Sunday, July 10, 2005

Negative Pricing

One important step in determining a price for your product is to determine how much it's actually worth. But what does that mean?

Your product is worth exactly the same amount as the cost of not using your product. Analyze the way prospective customers currently achieve the goals your product would satisfy and determine the costs they face in achieving these goals.

No, "negative pricing" does not mean paying your customers to use your product. It's the term I use for basing the price of your product on how much it costs for your customers not to use it.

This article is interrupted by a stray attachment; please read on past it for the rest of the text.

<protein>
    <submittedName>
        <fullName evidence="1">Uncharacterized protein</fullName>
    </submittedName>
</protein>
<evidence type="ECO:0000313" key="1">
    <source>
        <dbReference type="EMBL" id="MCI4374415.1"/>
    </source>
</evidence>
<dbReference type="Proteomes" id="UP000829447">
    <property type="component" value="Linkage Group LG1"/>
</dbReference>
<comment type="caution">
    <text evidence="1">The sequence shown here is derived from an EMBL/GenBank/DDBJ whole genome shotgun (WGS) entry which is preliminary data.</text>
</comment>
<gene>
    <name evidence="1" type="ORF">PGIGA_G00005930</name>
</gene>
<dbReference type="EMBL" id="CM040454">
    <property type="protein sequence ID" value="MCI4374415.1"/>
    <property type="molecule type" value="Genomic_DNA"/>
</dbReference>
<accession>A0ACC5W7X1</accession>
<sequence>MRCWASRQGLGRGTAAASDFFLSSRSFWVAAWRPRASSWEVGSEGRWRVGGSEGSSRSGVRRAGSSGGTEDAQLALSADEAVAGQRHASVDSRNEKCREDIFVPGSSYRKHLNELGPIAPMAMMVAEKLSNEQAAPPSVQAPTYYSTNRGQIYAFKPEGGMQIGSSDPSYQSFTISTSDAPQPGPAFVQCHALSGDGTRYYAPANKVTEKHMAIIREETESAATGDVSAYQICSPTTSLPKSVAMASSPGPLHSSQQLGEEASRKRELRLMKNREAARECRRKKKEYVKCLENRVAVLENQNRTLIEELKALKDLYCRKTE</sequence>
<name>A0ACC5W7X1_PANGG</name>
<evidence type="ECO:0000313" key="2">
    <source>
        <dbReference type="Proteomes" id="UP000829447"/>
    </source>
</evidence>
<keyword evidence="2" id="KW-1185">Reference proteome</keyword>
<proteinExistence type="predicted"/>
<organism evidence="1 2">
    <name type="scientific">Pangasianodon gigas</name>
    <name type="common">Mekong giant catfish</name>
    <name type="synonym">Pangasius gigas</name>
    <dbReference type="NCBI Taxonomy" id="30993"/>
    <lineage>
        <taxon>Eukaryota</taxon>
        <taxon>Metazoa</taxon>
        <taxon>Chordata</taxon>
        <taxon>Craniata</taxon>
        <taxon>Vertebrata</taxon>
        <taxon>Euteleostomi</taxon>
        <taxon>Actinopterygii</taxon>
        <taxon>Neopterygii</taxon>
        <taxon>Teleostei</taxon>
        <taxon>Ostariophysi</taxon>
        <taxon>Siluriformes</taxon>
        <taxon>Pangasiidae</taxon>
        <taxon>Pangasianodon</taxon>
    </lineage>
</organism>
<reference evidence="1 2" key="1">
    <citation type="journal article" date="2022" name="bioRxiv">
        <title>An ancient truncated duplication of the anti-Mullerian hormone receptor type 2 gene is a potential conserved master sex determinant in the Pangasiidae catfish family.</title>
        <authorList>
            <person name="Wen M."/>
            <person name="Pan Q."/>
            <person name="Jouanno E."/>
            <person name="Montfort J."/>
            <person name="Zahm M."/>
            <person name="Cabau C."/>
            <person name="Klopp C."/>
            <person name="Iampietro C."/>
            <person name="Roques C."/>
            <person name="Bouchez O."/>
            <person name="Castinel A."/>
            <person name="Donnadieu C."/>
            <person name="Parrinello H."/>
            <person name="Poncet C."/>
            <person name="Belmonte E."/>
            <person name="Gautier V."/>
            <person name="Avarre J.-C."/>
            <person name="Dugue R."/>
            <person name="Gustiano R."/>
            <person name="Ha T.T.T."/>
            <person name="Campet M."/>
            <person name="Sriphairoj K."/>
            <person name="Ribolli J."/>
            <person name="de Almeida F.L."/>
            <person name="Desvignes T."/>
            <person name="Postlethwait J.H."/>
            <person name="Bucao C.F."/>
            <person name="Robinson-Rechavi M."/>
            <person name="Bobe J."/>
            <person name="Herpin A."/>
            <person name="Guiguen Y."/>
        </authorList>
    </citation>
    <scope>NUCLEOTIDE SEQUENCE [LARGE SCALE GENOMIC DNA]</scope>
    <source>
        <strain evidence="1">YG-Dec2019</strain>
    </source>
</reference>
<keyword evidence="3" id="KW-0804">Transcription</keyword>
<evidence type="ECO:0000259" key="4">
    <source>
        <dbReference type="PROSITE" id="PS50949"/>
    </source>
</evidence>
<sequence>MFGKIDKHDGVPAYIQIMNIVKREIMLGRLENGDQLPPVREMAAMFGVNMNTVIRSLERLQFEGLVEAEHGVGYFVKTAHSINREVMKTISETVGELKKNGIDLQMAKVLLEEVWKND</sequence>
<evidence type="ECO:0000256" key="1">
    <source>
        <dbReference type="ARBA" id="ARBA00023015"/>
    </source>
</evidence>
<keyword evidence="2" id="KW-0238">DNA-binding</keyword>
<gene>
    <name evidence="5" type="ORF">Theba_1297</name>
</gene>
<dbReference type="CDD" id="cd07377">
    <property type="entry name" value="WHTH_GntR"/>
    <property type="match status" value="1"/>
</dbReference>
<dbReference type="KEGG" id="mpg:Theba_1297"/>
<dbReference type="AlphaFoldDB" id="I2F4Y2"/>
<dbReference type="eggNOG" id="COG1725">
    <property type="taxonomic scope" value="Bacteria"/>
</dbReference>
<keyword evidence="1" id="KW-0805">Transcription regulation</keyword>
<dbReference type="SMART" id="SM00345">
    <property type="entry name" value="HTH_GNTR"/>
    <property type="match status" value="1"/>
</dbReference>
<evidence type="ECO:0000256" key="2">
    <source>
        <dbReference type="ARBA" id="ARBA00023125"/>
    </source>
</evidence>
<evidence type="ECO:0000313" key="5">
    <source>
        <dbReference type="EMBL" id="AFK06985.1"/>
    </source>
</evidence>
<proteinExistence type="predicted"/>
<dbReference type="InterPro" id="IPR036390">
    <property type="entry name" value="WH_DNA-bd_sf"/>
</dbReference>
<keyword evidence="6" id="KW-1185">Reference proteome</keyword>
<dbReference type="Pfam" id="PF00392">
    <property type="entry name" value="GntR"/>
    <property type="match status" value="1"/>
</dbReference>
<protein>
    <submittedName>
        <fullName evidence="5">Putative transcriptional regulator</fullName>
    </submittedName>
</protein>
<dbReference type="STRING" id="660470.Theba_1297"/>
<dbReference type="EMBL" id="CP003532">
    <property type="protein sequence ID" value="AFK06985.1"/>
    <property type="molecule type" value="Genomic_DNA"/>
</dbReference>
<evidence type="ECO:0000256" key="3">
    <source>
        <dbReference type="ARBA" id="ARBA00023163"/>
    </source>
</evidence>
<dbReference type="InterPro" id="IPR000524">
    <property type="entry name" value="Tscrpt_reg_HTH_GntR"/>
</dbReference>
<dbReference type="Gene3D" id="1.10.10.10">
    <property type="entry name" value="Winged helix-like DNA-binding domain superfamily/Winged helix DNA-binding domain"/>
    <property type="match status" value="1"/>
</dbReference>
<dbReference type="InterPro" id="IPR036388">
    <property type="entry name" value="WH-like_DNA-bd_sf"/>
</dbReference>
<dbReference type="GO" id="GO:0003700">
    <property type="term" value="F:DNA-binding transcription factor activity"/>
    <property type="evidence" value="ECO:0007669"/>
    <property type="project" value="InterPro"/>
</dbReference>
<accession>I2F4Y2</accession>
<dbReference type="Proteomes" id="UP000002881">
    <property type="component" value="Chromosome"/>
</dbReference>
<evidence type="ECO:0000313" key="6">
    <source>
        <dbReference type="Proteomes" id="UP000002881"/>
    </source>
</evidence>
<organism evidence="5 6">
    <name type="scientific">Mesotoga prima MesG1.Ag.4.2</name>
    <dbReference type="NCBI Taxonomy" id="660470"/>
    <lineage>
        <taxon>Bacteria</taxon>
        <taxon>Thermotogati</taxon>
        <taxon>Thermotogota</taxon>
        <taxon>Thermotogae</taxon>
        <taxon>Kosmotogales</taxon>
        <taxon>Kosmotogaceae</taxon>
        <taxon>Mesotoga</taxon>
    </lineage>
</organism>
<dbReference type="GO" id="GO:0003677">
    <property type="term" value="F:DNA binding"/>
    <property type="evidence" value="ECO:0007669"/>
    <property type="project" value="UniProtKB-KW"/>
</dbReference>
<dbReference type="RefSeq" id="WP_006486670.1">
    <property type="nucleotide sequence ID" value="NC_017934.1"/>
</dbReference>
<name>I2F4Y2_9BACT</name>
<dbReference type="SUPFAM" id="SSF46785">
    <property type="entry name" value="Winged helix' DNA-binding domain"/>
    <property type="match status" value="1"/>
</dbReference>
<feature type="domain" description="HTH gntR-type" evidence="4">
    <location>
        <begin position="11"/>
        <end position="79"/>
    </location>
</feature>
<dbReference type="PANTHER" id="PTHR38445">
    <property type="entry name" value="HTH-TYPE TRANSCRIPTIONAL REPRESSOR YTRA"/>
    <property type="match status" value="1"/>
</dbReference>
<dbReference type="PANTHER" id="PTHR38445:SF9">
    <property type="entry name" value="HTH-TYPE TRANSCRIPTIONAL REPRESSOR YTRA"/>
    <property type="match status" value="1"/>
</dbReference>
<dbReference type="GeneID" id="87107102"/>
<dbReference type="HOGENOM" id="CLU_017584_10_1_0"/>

2 comments :

Balu said...

What you said is partly right. But its tricky to price your product if ppl miss-understand the concept. For example an excel-automation might save few millions to a company where it hardly save few Tonne to other. In that case how would you place your product. I would be glad if you can post some best methodologies that can be used/currently being used.

Roger L. Cauvin said...

Thanks for pointing out that the "negative price" of a product (the cost to not use the product) varies by customer.

There are at least two ways of dealing with this challenge:

1. Vary the price of the product based on factors (e.g. number of "seats") that reflect the value to the customer.
2. Identify the largest market segment with the highest "negative price" and price the product to that segment.